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John Alcorn

Articles by John Alcorn

Prohibitions: Sex, Markets, and Commodification

November 11, 2019

Each prohibition has its cruxes.  In previous blogposts, we saw that cruxes of polygamy are social imbalance and pre-modernity, whereas the crux of mind drugs is addiction.

The cruxes of sex markets are commodification, stigma, and a complex of coercion, inequality, and discrimination. In this blogpost I focus on commodification, or transformation of goods and services into markets. I’ll cast the net wide, then draw it back to prohibitions.

What is the quarrel with commodification? Bryan Caplan proposes to make sense of politics by a “Simplistic Theory of Right and Left:”
“Leftists are anti-market. [… .] Rightists are anti-leftist.”

At the extreme left, Karl Marx propounds a general critique of commodification. Markets cause objective, manifold

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Prohibitions: Mind Drugs and Policy

October 23, 2019

In my first post about mind drugs, I provided an overview of social-science research about addiction.  In this, I focus on policy.

Let’s set the stage with a striking indicator of the trend of acute self-harm by abuse of mind drugs in the USA. In groundbreaking research, Hawre Jalal and co-authors establish that the overall mortality rate of overdoses (“unintentional drug poisonings”) exhibits a long-term pattern of exponential growth, despite many differences and discontinuities in sub-patterns by age, race, region, and type of mind drug.  The consistency of the aggregate trend is at once astonishing and puzzling:
“The overall mortality rate for unintentional drug poisonings in the United States grew exponentially from 1979 through 2016. This exponentially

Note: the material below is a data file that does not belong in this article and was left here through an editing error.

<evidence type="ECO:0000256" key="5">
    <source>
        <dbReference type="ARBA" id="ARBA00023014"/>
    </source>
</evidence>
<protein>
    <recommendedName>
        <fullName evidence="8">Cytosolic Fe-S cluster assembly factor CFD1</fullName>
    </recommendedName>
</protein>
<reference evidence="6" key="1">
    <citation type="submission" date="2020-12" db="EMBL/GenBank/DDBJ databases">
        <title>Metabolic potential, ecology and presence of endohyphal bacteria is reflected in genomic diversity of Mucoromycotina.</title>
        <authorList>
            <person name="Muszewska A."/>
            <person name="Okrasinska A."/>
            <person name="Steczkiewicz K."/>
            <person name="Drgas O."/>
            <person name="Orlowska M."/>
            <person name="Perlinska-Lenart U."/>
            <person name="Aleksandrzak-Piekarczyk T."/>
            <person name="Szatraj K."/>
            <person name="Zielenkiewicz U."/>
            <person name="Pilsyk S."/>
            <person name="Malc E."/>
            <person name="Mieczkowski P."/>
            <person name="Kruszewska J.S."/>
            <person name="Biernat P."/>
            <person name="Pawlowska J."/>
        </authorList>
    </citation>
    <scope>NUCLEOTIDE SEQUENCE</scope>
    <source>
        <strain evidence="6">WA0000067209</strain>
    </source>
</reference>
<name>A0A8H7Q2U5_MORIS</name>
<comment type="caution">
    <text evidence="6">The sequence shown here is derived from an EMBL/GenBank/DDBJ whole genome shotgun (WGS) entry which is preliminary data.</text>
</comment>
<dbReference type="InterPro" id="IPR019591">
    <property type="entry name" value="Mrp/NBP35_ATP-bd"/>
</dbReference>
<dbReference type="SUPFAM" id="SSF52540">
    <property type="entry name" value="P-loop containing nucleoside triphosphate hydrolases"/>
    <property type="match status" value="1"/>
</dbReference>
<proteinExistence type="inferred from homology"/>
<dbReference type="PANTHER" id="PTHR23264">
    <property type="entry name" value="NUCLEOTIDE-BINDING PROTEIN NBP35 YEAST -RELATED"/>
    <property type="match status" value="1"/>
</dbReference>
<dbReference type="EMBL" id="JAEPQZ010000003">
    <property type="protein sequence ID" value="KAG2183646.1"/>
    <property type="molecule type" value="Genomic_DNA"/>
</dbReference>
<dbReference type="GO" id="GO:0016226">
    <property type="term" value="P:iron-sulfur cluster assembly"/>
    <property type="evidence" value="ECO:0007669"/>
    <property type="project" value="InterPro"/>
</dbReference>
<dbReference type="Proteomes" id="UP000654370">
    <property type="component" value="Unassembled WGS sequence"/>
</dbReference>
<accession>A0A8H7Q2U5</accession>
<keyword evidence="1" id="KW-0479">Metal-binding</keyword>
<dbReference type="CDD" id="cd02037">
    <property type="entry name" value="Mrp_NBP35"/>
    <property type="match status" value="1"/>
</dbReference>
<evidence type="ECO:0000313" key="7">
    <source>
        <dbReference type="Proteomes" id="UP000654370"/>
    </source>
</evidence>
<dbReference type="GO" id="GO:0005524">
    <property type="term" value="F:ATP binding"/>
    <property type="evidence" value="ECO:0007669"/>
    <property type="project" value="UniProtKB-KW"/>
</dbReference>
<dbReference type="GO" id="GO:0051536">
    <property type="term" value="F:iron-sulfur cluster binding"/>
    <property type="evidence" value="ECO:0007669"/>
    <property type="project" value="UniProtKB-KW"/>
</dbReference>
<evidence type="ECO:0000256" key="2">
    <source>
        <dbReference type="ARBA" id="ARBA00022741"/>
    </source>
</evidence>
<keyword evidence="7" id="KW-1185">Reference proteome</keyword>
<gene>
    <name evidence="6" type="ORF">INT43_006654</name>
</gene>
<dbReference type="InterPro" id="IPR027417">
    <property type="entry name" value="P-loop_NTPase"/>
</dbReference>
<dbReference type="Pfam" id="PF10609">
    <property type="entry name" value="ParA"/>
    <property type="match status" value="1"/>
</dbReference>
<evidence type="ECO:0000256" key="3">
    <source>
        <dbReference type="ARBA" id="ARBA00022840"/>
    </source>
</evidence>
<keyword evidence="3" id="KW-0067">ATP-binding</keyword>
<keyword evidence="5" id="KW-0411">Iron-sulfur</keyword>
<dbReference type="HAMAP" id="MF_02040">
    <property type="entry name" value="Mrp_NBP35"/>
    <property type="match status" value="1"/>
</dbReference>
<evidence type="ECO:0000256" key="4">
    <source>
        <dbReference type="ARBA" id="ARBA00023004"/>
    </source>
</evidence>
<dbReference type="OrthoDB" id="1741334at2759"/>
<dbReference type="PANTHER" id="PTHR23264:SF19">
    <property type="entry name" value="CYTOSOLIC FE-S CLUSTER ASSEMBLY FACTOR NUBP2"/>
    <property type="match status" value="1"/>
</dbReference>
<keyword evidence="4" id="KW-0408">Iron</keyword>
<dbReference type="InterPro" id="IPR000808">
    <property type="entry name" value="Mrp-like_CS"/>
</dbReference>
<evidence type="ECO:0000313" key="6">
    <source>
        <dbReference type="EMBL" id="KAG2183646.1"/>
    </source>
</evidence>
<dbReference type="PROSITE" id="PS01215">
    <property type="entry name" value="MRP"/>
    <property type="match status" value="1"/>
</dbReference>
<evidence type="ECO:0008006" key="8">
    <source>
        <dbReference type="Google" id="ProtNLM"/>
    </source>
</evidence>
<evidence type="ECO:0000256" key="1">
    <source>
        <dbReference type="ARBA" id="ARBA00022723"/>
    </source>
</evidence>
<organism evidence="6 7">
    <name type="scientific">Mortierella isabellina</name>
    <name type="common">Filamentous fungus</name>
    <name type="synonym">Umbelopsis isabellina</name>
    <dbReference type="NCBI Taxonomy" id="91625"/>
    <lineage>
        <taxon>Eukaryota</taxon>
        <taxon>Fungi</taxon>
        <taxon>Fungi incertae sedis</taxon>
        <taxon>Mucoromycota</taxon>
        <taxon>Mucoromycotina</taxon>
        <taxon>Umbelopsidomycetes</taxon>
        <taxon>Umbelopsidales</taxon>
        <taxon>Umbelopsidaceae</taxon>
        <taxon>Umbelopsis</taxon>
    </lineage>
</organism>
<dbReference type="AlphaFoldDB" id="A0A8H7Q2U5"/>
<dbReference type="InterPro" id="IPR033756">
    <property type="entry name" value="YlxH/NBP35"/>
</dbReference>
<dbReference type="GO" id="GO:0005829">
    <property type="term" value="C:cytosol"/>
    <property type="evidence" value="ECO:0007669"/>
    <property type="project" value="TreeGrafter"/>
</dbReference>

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Prohibitions: Mind drugs & addiction

October 9, 2019

Mind drugs
I will focus on mind drugs.  David Friedman provides a useful classification:
“consider four different classes of mind drugs: pleasure, performance, personality, control. Some drugs will fit into more than one category, reflecting multiple reasons why they are used. Consider the familiar case of alcohol. Some people drink it because they like how it makes them feel – pleasure. Some drink it because they believe that it improves their performance […]. Some drink it because it provides a temporary change in their personality that they sometimes desire. And some people feed alcohol to others, sometimes without their knowledge, as a crude way of controlling them.”

Friedman explains that pleasure can be insidious:
“The more we know about how the human mind

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Prohibitions: Polygamy

September 28, 2019

Let’s start with definitions.  Polygamy = Marriage to more than one spouse.  Polygyny = Marriage of a husband and more than one wife.  Polyandry = Marriage of a wife and more than one husband.  Group marriage = Polygamous compositions other than polygyny and polyandry.  Hypergamy = Marriage into a superior class (‘marrying up’).